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Confronting the Erasure of Women in Juarez

New play bears witness to heartache

Darleen Ortega | 11/12/2019, 3:51 p.m.
Since 1993, the women of Juárez, Mexico have been disappearing and no one has solved the mystery
Cristi Miles and Naiya Amilcar in ‘La Ruta,’ a harrowing story that gives a voice to women who have disappeared or been murdered from the border community of Juarez, Mexico. Plays through Dec. 1 at Portland Opera, 211 S.E. Caruthers St. For tickets call 503-241-1278 or visit artistsrep.org. Photo by Kathleen Kelly/Courtesy Artists Rep

"La Ruta" comes to Portland with the purest of intentions; playwright Isaac Gomez sought to bring attention to the plight of missing and murdered women at the U.S.-Mexico border, who since 1993 have been easy targets along the unprotected bus route to their low-wage work in U.S.-owned factories in Juarez, Mexico. After a successful world-premiere of the play at Steppenwolf Theater in Chicago, Artists Repertory Theater sought to further develop the play for Portland audiences, who now have the opportunity to sit with the neglected stories on which Gomez based his play.

There is much to admire in the effort. The play shifts back and forth in time, before the disappearance of a particular 16-year-old girl, scrambling our perception of events and our sense of the play's characters -- the disappeared young woman, her mother, her mother's friend (whose own young daughter has also gone missing) and other women employed in the same maquiladora.

Without the scrambling, we would tend to focus more on solving the question of who (in an individual sense) is responsible for the young woman's disappearance and would miss the opportunity to experience disorientation which resonates, if only slightly, with the experience of the women themselves. As the play reveals, the women live without answers, without the information needed to even draw a timeline, let alone to obtain anything resembling justice. The materials provided to audiences fill in the context further: Most of the disappeared women are young, between the ages of 12 and 22, and most of the bodies recovered show signs of sexual assault. Their bodies are typically dumped in the desert or in garbage dumps and sewage ditches, as though to emphasize that their lives have no value. They are often women new to Juarez, who have come from rural areas to grab the bleakest of economic opportunities.

The play's focus is less on plot and more on the emotional truth of the women. How do the women deal with the risk they face going to and from their jobs? How do they make sense of things that make no sense? How do they deal with unrelenting loss and disregard? With unanswered questions? With the inability to seek protection without exposing themselves to further risk? We spend some time with them in the factory; we listen to friends and rivals argue; we watch them react to fear and despair and exist in a world in which unthinkable things happen regularly and no one cares enough to take effective action.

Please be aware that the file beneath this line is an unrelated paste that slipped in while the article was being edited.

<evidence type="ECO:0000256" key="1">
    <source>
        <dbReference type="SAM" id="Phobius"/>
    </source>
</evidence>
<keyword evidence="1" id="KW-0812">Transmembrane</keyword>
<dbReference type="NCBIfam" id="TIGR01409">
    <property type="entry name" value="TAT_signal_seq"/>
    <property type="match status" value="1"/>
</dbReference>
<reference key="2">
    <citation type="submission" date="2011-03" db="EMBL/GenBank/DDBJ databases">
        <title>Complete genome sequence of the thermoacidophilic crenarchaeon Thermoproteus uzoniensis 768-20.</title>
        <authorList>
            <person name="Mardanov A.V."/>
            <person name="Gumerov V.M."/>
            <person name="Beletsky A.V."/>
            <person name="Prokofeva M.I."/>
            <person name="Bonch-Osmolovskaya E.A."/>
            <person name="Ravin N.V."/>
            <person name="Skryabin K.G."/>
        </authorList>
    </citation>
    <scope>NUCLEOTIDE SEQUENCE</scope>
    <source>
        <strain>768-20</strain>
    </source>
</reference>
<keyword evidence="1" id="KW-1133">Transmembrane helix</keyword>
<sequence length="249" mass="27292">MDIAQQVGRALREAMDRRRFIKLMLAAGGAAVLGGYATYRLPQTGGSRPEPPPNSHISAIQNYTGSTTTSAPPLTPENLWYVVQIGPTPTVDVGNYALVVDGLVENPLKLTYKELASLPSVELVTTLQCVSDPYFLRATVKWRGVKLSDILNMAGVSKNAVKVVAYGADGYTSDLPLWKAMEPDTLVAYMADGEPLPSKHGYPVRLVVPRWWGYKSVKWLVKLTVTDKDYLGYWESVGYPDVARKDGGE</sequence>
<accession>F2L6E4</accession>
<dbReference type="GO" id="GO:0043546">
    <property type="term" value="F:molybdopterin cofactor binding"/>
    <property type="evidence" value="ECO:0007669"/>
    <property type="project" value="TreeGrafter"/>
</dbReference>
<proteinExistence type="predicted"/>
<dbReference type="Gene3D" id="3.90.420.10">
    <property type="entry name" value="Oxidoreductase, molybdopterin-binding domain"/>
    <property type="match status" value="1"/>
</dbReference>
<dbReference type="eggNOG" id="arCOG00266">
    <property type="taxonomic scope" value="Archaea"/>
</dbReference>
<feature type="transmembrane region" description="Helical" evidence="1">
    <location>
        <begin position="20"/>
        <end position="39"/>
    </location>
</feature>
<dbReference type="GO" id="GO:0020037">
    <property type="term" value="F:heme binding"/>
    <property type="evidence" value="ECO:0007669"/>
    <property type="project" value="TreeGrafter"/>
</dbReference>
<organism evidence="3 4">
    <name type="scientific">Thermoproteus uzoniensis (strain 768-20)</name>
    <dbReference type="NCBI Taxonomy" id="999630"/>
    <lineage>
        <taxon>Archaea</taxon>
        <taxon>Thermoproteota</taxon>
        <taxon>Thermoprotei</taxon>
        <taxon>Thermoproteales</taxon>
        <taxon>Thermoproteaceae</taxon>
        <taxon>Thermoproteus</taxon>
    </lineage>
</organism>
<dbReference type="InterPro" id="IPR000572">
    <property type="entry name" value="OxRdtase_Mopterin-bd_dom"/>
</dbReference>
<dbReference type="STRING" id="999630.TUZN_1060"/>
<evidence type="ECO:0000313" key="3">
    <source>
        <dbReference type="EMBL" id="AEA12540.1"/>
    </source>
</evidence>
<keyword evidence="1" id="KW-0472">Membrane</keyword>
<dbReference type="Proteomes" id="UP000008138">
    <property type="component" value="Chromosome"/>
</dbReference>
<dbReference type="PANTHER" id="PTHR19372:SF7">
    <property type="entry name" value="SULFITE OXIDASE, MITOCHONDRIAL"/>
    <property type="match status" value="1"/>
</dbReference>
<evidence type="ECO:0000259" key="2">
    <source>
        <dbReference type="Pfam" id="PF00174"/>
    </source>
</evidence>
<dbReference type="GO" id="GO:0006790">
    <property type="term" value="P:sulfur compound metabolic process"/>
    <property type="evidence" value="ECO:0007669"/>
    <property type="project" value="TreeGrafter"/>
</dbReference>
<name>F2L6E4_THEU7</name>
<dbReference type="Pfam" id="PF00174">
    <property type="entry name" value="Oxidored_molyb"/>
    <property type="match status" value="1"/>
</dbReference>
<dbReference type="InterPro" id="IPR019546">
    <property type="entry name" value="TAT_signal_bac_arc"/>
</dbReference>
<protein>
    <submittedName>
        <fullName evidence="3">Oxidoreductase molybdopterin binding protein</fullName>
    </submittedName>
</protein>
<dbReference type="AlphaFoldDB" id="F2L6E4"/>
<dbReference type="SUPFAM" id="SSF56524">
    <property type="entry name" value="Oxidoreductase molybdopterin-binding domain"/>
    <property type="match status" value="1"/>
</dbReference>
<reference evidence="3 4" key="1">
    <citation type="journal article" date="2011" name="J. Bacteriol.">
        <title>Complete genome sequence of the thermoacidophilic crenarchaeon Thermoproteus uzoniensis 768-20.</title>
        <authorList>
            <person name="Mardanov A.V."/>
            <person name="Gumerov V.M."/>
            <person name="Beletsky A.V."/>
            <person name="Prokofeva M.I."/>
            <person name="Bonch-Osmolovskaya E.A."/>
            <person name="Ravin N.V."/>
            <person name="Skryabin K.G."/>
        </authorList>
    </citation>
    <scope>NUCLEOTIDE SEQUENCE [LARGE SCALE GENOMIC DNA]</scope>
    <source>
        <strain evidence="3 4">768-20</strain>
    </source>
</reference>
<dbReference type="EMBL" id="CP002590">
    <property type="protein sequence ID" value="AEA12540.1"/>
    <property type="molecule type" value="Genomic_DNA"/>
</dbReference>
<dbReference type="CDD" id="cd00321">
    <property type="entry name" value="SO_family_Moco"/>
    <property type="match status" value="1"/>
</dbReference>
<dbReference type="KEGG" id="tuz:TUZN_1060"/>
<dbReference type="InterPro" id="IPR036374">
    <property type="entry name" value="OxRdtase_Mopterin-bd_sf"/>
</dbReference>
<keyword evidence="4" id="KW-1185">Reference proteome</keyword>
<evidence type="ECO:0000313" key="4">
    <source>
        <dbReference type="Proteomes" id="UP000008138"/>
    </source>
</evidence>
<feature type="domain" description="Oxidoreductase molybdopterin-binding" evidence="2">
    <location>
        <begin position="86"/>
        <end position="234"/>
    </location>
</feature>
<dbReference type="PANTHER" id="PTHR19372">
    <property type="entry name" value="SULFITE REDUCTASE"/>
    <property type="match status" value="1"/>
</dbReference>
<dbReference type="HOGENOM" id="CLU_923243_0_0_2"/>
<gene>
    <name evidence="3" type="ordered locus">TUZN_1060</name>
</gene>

Shining light on stories of such oppression is more difficult than it looks. We want answers; we want to solve the mystery. At most, we want to locate the story outside of anything that could touch us, to congratulate ourselves for attending to a story that is tragic, or sad or powerful. Although there are no definitive answers to what has happened to many or most of the disappeared women of Juarez, the play could do more to help audience members ask themselves the questions that would awaken appropriate self-examination. What does it suggest about American culture that now hundreds of Mexican women have disappeared while employed at subsistence wages by American companies, and yet so little has been done to protect them and stop the killings? What does it suggest about how much we value the lives of these women -- of women at the margins and women in general -- that most of us know so little about this pattern of disappearances? What connects our lives to theirs? Although I expect audience members will be moved, the play could do more to prompt them to internalize such questions.

With that said, holding space for stories like these is an important starting point. It is a move against the erasure of these women; it helps us to visualize their faces and voices, and guides us toward the practice of empathy and of treating their lives as valuable. The music of this production -- traditional Mexican folk songs sung by the cast -- give voice to their dreams and hopes. And this play, based on the stories of real women, gives them names: Yolanda. Marisela. Ivonne. Brenda. Zaide. Desamaya.

Artists Repertory Theater’s production of “La Ruta” plays through Dec 1 at the Portland Opera stage.

Darleen Ortega is a judge on the Oregon Court of Appeals and the first woman of color to serve in that capacity. Her movie and theater review column Opinionated Judge appears regularly in The Portland Observer. Find her review blog at opinionatedjudge.blogspot.com.